• Anna Solana, science journalist

    Baby soft skin: fragile skin

    10 Jan Baby soft skin: fragile skin




    The paradoxes of language ­ or of marketing. Having skin like a baby’s is synonymous with having soft, near-perfect skin. Cosmetic firms, in fact, sell this concept in their formulas. However, the skin of newborns much thinner than that of adults and so more sensitive tends to have marks, redness, peeling, dryness and pimples. Nothing serious, though, that cannot be remedied with some basic care.


    Nappy rash, cradle cap and milk spots are some of the terms that parents quickly learn within weeks of the birth of a baby. These are not serious conditions and merely require basic care and patience, but they produce the misleading feeling, especially in new parents, that they are doing something wrong. The conditions appear shortly after parents begin to notice, in the first days of a baby's life, that their baby’s skin is not perfect.


    Patience is the key

    A baby’s skin, for instance, may turn a worrisome yellowish colour because of jaundice, a common condition in newborns that is caused by excess bilirubin (a normal byproduct of the breakdown of red blood cells). It will disappear by itself after a few weeks or can be treated with phototherapy.


    Another skin problem is that pink or darker-coloured birthmarks may develop. These do not require treatment, as they are typically harmless and disappear on their own in the first years of life. However, parents do tend to worry that their baby may always have that unfortunate mark on, say, their eyelid.


    Then there are what are known as milk spots. About 40% of newborns develop these spots, which often appear on the nose, cheeks and around the eyes. Again, parents just need to be patient and wait for them to go away. They should not be treated with creams or by rubbing or, of course, by bursting them, as this could damage the baby's skin.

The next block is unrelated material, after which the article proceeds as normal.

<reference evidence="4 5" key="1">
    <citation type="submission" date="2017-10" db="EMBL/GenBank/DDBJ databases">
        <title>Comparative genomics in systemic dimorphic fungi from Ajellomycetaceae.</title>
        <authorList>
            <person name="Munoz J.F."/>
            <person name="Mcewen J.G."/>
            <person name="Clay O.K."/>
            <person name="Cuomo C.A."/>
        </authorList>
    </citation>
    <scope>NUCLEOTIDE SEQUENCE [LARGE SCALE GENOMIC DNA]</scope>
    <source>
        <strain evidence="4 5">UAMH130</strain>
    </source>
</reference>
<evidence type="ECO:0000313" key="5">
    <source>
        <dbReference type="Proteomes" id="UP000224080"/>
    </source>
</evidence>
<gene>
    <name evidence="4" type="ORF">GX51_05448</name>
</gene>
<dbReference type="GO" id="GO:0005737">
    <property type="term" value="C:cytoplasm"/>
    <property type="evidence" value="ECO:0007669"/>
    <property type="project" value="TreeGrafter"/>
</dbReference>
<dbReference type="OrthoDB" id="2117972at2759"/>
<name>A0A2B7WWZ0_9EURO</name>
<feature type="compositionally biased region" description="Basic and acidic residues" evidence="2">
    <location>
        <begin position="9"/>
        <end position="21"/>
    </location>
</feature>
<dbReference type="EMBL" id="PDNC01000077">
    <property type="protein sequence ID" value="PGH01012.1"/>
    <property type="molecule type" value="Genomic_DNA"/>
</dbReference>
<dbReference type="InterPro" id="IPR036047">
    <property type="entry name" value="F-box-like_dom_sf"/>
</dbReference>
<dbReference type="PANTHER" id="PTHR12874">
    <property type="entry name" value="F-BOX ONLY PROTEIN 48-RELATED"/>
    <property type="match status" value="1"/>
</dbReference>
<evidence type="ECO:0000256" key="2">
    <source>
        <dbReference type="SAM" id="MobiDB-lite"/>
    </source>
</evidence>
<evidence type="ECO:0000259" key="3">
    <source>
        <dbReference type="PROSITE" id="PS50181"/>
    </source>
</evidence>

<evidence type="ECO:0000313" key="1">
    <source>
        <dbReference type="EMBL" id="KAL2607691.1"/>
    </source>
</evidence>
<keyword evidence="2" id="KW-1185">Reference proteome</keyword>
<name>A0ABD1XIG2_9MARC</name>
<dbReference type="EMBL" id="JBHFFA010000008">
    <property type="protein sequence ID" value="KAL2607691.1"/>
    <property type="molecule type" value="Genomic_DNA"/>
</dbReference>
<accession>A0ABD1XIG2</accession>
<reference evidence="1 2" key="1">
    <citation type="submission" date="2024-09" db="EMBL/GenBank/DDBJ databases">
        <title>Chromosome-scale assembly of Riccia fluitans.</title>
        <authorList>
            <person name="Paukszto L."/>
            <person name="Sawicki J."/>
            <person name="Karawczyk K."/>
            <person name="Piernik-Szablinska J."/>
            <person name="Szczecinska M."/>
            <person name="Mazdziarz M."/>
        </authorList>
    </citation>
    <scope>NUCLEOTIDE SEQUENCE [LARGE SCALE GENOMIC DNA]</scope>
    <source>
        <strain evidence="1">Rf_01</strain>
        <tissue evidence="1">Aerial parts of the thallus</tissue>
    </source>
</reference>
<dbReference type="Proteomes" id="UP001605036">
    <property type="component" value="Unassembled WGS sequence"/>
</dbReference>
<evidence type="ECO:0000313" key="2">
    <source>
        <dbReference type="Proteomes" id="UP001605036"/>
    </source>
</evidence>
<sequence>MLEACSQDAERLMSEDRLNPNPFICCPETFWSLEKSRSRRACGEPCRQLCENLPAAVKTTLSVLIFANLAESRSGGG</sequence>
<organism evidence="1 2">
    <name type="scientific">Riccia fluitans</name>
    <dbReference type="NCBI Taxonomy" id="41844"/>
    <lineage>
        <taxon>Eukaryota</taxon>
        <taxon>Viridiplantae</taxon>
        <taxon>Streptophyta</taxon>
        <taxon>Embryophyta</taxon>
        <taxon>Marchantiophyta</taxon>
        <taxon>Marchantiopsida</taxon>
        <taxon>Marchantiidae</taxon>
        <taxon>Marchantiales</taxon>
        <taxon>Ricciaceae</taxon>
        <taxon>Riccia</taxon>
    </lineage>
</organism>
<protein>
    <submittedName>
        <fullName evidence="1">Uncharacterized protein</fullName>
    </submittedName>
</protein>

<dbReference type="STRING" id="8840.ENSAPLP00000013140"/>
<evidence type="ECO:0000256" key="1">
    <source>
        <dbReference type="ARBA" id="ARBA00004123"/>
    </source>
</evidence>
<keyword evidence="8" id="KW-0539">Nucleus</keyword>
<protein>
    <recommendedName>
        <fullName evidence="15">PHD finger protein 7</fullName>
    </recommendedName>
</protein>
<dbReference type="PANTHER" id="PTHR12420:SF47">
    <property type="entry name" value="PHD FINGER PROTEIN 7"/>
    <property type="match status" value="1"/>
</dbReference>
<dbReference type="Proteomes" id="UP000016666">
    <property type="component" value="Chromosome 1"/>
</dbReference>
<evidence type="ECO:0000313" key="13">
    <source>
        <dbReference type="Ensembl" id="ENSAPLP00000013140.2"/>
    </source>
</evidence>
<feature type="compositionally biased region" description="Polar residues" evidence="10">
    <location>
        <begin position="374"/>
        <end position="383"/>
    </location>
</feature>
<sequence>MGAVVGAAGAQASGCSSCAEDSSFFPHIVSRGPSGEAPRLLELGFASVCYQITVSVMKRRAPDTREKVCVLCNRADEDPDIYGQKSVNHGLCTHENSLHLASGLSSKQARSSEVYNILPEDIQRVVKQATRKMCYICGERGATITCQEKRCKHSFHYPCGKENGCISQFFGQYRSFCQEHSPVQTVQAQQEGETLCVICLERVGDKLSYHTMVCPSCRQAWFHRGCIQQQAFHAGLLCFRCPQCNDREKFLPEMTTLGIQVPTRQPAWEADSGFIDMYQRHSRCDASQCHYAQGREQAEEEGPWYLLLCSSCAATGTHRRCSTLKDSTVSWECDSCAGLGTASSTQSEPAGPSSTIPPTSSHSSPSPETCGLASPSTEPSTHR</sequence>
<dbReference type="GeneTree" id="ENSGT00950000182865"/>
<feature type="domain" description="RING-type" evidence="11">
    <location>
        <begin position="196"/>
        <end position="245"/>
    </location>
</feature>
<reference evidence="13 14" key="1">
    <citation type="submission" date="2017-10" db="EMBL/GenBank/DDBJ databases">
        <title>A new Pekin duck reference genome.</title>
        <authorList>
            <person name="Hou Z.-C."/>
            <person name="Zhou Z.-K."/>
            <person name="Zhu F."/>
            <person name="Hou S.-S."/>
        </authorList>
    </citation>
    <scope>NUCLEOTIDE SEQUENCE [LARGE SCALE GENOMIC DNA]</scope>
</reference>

Careful with nappies

    In contrast, a condition that does require treatment is nappy rash, mainly produced by the irritant action of urine and faeces on the skin and further aggravated by the friction of the nappy and excessive dampness.


    To avoid nappy rash, change the baby often, clean the area (front to back) with water or using a disposable wipe and apply a restorative cream indicated for this condition. These creams are based on different ingredients; zinc oxide is the best known, but products with shea butter or calendula can also be used. What matters is that the product is hypoallergenic and suitable for the skin of babies.


    By the same token, use a product specifically formulated for the skin of babies to treat cradle cap, which typically consists of yellowish flakes that appear on the scalp, eyebrows or folds of the arms, legs or ears from around the first or second month of life.


    Do not remove the flakes, just keep the area moisturized. Midwives recommend almond oil, but there are also special – although not exactly inexpensive – shampoos that clear the condition up quickly. Cradle cap also cures in its own good time – it tends to disappear, in fact, in the first year.


    See a doctor

    Eczema or atopic dermatitis is another matter. This inflammation of the dermis produces redness and intense itching and is usually accompanied by dry flaky skin. Some experts believe that the condition is due to a defect in the maturation of skin cells.


    It usually affects the face, hair, hands and ears. A visit to the pediatrician is necessary in order to know which treatment is best. To avoid triggering the dermatitis, the baby's skin should be moisturized daily, extreme temperatures should be avoided and clothes should be washed with mild detergents.


    Basic skin care

    To sum up, to care for your baby’s skin, always have to hand a moisturizing and protective body cream, a restorative cream for the nappy area, and a neutral gel for use at bathing, which does not have to be daily but should be in warm water and brief.


    After the bath thoroughly dry the baby without rubbing. Cologne and lotions may be used, but should be applied to clothing, not to the skin, and should not contain alcohol or any other irritant.


    In summer protect babies from the sun, but during the first six months, preferably cover them up with clothing rather than using sunscreen. The same applies to insect repellent: if possible use mosquito nets, and, even if the baby is bitten by a mosquito, there is no need to do anything, as it's not serious.